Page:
Leavitt makes Medicaid commission official
WASHINGTON -- Mike Leavitt, secretary of the Department of Health and Human Services, last week signed a charter enacting the Medicaid study commission.
The commission, called for by a budget resolution approved by Congress last month, will recommend ways to cut $10 billion from Medicaid over five years and propose long-term solutions to slow the program's rising costs.
The commission will have as many as 15 voting members appointed by Leavitt. They will include federal Medicaid officials; current or former governors; current or former state Medicaid directors; three health care policy experts; and "other individuals with expertise in health, finance or administration," according to the charter.
There will also be 18 non-voting members. Congressional leaders will appoint four Republican and four Democratic legislators to those posts. People involved with Medicaid, including state and local officials, consumer advocates and healthcare providers, will fill the 10 remaining spots.
The commission is expected to make recommendation on how to cut $10 billion from the Medicaid budget by Sept. 1. By Dec. 1, 2006, the commission must also make some long-term recommendations on the future of the Medicaid program. These recommendations will address 10 questions, including "What are alternatives to Medicaid for the delivery of long-term care?"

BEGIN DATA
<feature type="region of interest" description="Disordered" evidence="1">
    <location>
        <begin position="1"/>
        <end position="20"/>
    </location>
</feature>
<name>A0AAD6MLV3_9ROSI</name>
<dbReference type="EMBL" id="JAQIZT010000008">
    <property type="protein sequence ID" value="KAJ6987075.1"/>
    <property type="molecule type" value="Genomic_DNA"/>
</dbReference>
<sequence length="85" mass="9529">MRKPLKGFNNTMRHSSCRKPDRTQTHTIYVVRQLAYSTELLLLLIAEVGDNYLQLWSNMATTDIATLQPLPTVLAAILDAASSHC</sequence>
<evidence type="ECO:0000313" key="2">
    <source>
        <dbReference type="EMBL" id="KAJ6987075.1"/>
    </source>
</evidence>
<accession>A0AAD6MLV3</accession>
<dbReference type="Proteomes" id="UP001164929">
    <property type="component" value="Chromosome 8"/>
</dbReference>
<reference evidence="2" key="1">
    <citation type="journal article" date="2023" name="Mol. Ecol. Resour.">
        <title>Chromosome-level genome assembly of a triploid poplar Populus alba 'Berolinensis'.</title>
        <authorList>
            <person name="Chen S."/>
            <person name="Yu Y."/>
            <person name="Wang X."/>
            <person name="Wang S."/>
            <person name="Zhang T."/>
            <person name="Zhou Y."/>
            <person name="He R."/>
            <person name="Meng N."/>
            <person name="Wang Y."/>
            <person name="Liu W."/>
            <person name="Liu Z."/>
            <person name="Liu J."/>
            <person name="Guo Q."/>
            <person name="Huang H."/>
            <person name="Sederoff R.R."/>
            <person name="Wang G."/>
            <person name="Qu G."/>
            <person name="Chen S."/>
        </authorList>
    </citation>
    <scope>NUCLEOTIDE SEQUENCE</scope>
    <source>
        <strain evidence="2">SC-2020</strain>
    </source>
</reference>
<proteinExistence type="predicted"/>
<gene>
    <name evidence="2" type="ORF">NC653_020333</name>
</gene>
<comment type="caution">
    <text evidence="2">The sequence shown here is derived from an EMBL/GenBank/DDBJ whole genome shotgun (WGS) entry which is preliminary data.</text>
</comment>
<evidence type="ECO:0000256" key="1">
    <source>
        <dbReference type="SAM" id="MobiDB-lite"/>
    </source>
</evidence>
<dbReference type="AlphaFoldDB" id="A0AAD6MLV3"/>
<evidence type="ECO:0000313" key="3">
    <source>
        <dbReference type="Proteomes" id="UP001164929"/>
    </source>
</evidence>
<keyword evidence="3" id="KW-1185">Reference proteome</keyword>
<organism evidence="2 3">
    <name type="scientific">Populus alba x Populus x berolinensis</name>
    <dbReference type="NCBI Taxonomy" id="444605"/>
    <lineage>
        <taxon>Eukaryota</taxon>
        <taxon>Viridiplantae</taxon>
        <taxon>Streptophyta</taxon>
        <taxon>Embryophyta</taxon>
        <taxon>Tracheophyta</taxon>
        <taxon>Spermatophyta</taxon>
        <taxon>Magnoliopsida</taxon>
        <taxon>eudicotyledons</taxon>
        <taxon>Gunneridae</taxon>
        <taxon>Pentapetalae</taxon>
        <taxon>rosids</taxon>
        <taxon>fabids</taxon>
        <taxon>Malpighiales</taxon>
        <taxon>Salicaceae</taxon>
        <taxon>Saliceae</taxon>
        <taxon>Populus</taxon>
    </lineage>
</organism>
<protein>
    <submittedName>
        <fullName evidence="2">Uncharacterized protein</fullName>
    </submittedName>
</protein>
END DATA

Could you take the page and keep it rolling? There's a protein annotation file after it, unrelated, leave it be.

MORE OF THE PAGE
The commission will also examine eligibility, benefits and financing structures for three categories of beneficiaries -- mothers and children, people with disabilities and the elderly.
This non-partisan commission was spurred by action in the U.S. House and Senate. Votes in those chambers bucked the wishes of leadership by tabling cuts in the original budget proposal and instead called for further study of the matter.
"What you see is a desire for there to be a very rational, very studied approach toward any changes that they make in the Medicaid program," said Ann Howard, AAHomecare's director of federal policy.
"This commission provides and opportunity," she added. "The hatchet is not going to come down in the way that people thought it might. There is going to be a reasoned approach, and homecare will have the opportunity to show how it can be a part of the solution."